More modern versions like Puppy 5.2.5 does allow one to change that name before activating wifi?

But i don't trust that a noob would know one need to change that name.

I 've booted Puppy for some three years daily using it 24/7 and I've never once though about hostname and the word host I thought was only used by wmware and vbox.

I know from experience that internal hardisk can have a UUID Label?
but also have a human chosen label but I had no idea that one needed to name the pc as such.

I would bark loud if some software asked me to give that name and I would not know that it is named puppypc by default. I am that stupid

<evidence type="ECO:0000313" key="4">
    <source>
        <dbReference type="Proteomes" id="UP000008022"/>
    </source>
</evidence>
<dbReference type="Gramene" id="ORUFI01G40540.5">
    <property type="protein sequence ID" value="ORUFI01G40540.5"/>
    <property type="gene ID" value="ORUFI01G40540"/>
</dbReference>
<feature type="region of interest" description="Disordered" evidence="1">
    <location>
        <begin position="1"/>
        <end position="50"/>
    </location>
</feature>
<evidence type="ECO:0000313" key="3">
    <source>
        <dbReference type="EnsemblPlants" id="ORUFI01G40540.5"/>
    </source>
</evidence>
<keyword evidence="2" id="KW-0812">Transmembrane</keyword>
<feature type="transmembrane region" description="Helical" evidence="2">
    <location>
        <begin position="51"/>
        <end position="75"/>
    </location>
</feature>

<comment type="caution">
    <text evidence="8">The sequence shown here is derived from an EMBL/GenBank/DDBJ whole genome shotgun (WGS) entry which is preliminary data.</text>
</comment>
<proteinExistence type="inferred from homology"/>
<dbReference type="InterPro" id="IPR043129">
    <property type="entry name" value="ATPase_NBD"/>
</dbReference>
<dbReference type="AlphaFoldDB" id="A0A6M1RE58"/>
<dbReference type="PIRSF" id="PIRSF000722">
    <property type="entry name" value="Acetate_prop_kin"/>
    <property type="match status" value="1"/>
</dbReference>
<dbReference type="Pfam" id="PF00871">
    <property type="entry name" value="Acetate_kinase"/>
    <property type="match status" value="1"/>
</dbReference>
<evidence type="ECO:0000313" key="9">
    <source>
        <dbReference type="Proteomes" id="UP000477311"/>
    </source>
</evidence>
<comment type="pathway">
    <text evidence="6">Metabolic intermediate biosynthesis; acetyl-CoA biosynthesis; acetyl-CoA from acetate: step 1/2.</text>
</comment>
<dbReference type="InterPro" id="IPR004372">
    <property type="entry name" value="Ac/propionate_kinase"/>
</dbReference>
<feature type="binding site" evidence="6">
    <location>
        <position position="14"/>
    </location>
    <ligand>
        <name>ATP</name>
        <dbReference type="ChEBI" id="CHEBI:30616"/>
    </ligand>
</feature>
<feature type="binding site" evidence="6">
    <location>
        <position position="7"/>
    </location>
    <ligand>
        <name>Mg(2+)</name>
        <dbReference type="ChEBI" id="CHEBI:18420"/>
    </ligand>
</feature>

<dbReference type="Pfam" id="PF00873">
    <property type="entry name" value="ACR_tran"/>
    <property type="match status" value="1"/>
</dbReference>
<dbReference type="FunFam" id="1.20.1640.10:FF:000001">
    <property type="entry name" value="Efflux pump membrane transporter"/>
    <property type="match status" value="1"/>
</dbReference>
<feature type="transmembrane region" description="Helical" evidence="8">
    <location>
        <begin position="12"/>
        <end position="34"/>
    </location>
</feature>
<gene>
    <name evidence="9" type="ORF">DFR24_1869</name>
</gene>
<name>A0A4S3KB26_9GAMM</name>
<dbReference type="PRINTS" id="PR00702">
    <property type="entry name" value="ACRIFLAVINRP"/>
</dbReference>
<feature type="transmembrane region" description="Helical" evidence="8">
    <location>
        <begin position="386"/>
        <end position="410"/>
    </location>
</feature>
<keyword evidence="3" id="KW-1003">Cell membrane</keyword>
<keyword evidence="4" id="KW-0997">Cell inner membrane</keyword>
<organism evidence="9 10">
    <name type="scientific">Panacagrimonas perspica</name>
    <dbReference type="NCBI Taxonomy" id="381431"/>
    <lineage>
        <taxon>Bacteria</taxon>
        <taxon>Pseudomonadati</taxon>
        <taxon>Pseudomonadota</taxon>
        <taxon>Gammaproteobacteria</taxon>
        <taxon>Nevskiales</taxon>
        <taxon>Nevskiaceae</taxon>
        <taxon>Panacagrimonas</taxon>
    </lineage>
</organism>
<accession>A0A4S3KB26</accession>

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01micko


Joined: 11 Oct 2008
Posts: 7841
Location: qld

PostPosted: Tue 02 Aug 2011, 05:59    Post_subject:  

gcmartin

I see your point and I propose a simple solution.

/etc/hosts and /etc/hostname are hard coded into the puppy iso. Therefore when when the environment variable $HOSTNAME is run it's going to be "puppypc" until a reboot. Environment variables are set up by the script /etc/profile at boot. At very first boot we need to run something that sets a new hostname before that is run.

Now, immediately before /etc/profile is run /etc/rc.d/rc.sysinit is run and that seems to depend on /etc/hostname's existence.

@ line 376 /etc/rc.d/rc.sysinit
Code:
hostname -F /etc/hostname


I propose that /etc/hostname and /etc/hosts should not exist hard coded in the iso but created with a random number:
Code:
if [ ! -f /etc/hostname ];then echo "puppypc${RANDOM}" > /etc/hostname
 PUPHOSTNAME=$(cat /etc/hostname)
  echo "127.0.0.1 localhost $PUPHOSTNAME
192.168.1.1 pc2
192.168.1.2 pc3
192.168.1.3 pc4" > /etc/hosts
fi